Weekend warrior shoulder pain | Total Performance Physical Therapy

Weekend warrior shoulder pain

February 1, 2013

Do you have shoulder pain that flares up when you do things you used to do without pain?  Do you, or have you done a lot of swimming, or throwing in the past?  Have you done a lot of over head things like painting?  Do you sit at a desk working for many hours and then your shoulder bothers you?  Many of us have played sports, or were more active when we were younger, but now we spend most of our time working.  We still love to do the things we used to, but sometimes we pay the price.

You may be suffering from a shoulder condition known as subacromial impingement.  Other common shoulder injuries include rotator cuff tendinitis and rotator cuff tears.  The rotator cuff muscles stabilize the arm in the shoulder socket.  They are important in any shoulder movement, especially throwing or overhead activity.  With a rotator cuff injury, the arm feels heavy and it is difficult to lift it over head.  Reaching behind your head may be painful and difficult.  Less common causes of shoulder pain are caused by a labral tear.  The labrum is strong tissue that helps stabilize the shoulder bones.  It can tear in a fall, or with overuse.  With a labral tear you could have some clicking or catching in your shoulder.  Your shoulder might occasionally lock and you will have pain with shoulder movements.  These are common examples of how some shoulder injuries manifest themselves.  If you think you have any of these injuries you should see your doctor of physical therapy.  They will diagnose what is causing your pain and help you get better.  We will discuss the diagnosis of subacromial impingement and the signs and symptoms.  We will then talk about why this particular condition is so painful and what physical therapy can do to help.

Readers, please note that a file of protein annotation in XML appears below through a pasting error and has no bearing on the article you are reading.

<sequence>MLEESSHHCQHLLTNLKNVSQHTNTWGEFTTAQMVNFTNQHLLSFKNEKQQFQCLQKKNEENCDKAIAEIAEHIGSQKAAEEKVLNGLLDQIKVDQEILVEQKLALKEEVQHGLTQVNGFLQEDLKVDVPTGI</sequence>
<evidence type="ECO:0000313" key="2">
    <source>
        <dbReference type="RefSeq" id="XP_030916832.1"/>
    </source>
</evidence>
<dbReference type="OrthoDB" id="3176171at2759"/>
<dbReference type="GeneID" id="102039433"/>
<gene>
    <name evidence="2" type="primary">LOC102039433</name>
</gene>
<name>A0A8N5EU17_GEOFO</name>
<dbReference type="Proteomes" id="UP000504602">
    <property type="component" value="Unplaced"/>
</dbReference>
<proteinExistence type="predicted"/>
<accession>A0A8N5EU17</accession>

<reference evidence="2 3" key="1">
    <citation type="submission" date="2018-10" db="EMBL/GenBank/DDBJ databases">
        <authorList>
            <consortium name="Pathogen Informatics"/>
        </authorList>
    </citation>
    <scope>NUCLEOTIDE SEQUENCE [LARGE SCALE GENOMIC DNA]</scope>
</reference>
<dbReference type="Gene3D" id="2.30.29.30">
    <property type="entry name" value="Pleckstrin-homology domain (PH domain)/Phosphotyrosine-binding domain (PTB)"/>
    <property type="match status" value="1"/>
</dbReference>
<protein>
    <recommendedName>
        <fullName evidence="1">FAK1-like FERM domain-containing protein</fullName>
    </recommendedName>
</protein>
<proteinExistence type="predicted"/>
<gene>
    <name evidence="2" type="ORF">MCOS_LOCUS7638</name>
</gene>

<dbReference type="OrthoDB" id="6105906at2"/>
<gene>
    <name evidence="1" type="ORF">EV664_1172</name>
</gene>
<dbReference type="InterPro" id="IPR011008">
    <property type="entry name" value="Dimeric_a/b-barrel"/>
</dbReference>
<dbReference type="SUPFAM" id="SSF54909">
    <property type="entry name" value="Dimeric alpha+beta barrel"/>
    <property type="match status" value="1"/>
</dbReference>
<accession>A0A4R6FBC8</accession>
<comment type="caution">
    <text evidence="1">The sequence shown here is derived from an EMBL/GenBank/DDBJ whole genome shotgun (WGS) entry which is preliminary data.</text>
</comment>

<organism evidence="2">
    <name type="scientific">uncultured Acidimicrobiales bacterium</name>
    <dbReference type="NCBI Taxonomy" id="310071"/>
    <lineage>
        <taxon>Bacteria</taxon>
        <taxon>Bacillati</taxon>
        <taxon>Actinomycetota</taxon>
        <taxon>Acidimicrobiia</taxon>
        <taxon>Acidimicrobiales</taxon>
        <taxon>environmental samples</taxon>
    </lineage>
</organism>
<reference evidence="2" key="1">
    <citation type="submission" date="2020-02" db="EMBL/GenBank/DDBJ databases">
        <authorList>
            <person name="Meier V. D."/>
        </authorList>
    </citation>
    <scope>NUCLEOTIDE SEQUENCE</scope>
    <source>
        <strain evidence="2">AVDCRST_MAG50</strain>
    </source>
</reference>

To find out more and 3 things you can start doing in the comfort of your own home right now, click here to claim your copy of the Shoulder Pain Solutions Book.

Signs and Symptoms

Do you have pain when you try and reach over your head?  Do you have shoulder pain after weekend activities?  Do you have pain with swimming? Or pitching?  Do you work at a desk for hours each day?  Individuals with subacromial impingement will have the following: